Duncan Hose Reviews Nick Whittock

6 February 2017

‘Watson in arsetralias’ is a long anti-apocalyptic chant that takes the form of the manifesto. The idea of ‘Australia’ is given the arse, being affectionately displaced through a willful remodeling of the present as ‘watsonia.’ It does not have the Zarathrustrian pomposity of ‘thus it shall be’; its pure prankishness lay in its insistence that a more lovely version of this place is already in operation and that it may be utterly inclusive. There are no subjects of this manifesto of potential republicans: everyone and everything is granted the weird sovereignty of being objects:

the objects of watsonia get the feeling before the night is through
……………………………………………………………
the objects of watsonia dance the sarsaparilla!
…………………………………………………………….
the objects of watsonia generously share advantage
…………………………………………………………… 
the objects of watsonia breeding like thylacines!

This is one of several poems written outside the grid of the scorecard in a more traditional lyrical sortie, but it changes its terms so rapidly it is like being a kid on a beach in a swarm of crabs, where you have to surrender the desire of holding on to one specimen and simply admire in terror the hustling mass crabbiness. Having said that, if you do manage to crack the shell on one, the grey matter inside is loaded with peculiarly rich speculative matter: ‘in watsonia neds a threshold between analogue and poetic violence …’ Ned being Edward Kelly I suppose. This sorts well with another line shortly after: ‘1 enemy of the state the duchess identifies the morals in every act n every bit of speech.’ Now who is revolutionary and who is reactionary? The poem presents a personal rewriting of a whole cultural ethos, and the cosmos of watsonia seems to have evolved through working the philosophical traction of figures as various as Charles Fourier and Cathy Freeman, Shane Watson and Louise Michel.

Whittock’s particular collecting of fetishes operates at both exhilarating speed and a slowness which is tragic. What this means I think is that he busies himself with the modernists rewriting the conditions of the heroic for the contemporary era (the Watson Era) up to, including and bowling through the limits of what is possibly expressible. The works are collectively goading their contestants to change the ways they compose their living jiggery: an awareness of the body as the sensual and extensive earth, the beauty and pathos of movement, the sometimes sharp pleasure of pissing, mob operations, hot plastic appreciations of swarm activity, intercourse with bush birdies on the physical plane, and vectors, trajectories, eschatologies, fates, vendettas in the metaphysical, which turns out to be the same plane.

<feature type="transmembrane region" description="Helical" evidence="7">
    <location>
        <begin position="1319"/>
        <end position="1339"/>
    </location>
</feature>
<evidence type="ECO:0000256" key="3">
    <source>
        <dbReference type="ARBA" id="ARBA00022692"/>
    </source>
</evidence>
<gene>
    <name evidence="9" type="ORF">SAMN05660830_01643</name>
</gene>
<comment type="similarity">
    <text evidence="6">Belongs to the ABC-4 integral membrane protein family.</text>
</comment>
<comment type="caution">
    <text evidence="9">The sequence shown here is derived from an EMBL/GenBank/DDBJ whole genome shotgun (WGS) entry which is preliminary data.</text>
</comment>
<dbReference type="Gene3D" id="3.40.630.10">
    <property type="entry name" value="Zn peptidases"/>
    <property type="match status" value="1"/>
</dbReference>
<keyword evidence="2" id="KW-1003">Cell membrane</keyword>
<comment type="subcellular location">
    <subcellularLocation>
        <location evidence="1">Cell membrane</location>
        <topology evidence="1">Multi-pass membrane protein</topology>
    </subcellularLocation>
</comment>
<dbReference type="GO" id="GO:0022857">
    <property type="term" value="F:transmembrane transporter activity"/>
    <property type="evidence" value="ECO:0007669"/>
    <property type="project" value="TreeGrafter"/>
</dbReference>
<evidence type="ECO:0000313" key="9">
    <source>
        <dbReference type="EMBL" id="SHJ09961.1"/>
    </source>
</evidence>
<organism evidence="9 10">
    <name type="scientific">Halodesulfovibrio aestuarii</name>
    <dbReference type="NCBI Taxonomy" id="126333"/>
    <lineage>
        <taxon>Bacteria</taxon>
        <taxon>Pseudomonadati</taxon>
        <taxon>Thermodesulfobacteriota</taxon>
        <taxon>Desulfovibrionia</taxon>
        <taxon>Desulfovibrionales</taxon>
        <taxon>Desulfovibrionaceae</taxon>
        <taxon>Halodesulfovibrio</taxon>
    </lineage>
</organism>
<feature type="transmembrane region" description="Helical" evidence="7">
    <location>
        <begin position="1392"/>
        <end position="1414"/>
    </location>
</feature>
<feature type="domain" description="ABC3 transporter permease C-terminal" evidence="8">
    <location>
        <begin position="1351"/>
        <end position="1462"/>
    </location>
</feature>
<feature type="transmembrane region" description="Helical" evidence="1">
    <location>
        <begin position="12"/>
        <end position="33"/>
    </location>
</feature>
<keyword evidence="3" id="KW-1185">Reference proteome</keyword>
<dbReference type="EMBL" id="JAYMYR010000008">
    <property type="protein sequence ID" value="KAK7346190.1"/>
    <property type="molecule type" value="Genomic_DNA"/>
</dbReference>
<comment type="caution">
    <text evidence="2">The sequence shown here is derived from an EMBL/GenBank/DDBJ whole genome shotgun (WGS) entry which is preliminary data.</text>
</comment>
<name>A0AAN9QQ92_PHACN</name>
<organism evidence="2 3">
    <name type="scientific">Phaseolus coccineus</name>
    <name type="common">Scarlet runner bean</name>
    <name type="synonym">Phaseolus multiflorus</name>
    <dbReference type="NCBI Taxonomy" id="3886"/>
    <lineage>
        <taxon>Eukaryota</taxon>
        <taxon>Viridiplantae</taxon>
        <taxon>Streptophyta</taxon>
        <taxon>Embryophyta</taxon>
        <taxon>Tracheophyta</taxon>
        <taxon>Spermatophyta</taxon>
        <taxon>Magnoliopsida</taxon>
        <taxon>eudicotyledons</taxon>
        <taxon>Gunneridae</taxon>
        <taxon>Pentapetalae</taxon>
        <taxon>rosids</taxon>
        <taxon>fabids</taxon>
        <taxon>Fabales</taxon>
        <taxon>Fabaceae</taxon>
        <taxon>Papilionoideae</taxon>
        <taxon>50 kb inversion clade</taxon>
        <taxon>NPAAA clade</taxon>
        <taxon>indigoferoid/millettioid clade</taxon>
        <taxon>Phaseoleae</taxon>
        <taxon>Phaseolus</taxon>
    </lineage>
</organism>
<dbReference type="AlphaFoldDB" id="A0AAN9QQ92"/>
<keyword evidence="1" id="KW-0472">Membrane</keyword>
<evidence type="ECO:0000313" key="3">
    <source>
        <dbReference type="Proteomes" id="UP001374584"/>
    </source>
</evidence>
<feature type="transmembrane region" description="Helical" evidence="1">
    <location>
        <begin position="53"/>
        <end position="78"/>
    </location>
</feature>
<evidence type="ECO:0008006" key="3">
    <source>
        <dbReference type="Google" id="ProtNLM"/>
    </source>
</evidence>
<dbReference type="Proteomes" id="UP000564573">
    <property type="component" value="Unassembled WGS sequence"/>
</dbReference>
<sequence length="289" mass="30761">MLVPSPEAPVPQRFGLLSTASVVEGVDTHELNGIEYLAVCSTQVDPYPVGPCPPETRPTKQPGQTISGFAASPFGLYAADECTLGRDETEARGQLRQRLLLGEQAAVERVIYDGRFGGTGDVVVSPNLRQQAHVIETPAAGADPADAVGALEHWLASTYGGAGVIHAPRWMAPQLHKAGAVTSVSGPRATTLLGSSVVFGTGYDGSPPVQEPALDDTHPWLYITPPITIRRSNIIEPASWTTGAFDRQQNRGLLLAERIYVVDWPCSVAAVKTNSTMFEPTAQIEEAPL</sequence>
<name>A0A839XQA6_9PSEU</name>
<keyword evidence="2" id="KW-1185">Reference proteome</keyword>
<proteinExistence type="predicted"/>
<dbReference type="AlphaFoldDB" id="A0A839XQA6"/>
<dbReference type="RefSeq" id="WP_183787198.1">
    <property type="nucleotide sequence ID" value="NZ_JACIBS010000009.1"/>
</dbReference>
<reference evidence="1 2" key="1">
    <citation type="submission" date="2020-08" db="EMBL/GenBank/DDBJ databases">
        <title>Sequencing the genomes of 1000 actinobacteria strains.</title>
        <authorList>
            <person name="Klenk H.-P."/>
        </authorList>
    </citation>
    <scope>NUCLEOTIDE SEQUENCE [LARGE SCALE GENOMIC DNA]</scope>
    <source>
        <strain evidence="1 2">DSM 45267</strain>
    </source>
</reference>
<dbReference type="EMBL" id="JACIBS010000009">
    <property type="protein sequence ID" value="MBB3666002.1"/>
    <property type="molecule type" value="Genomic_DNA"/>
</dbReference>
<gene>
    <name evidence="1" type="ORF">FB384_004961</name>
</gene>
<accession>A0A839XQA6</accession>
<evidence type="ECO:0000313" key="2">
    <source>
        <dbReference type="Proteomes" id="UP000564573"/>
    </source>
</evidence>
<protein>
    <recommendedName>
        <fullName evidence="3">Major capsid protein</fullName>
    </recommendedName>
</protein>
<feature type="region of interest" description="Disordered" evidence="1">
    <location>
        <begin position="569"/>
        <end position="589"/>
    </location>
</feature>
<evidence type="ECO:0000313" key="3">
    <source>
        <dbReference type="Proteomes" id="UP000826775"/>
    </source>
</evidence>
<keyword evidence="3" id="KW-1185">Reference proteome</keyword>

What in all the discombobulated earth is a metaphor? The act of substituting or super-producing one abstracted object with another. Language is not an object in the world, it is a physical and metaphysical sign system of a terrible superfluity. By jealously standing in for the world, all language is conceivably metaphoric. ‘Bull’ is a bugger. I have admired bulls all through Gippsland and obediently reproduced their signature code in my head (hey, ‘bull’). I have been charged by a bull and I remember having whatever no need for its metaphor nor any regret for the split infinitive. I had instead the need for a big stone and a less theatrical roar. Treating with any literary work or other cultural artefact seems to require the resolution of a cogent (nifty?) system of metaphors or set of rhetorical rope-tricks, but facing up to Nick Whittock’s The Watson Era, one is facing the charging bull, and one must become the matador. This does not preclude a dandified virtuosity and the tight pants, but it does require an absolute and energised collection of one’s animal wits.

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Duncan Hose

About Duncan Hose


Duncan Hose is a poet, painter and academic scholar. His latest book of poems, One Under Bacchus, was published in 2011 by Inken Publisch, who also released his first collection, Rathaus, in 2007. He has published poems in Cordite, Steamer, 543, Jacket, Jacket 2, Island, Southerly, Overland, and The Sun Herald. His work is anthologised in Outcrop: radical Australian poetry of land (Black Rider Press 2013). In 2010 he was the recipient of the Newcastle Poetry Prize.

Website:
http://www.inkenpublisch.com/hoem.html

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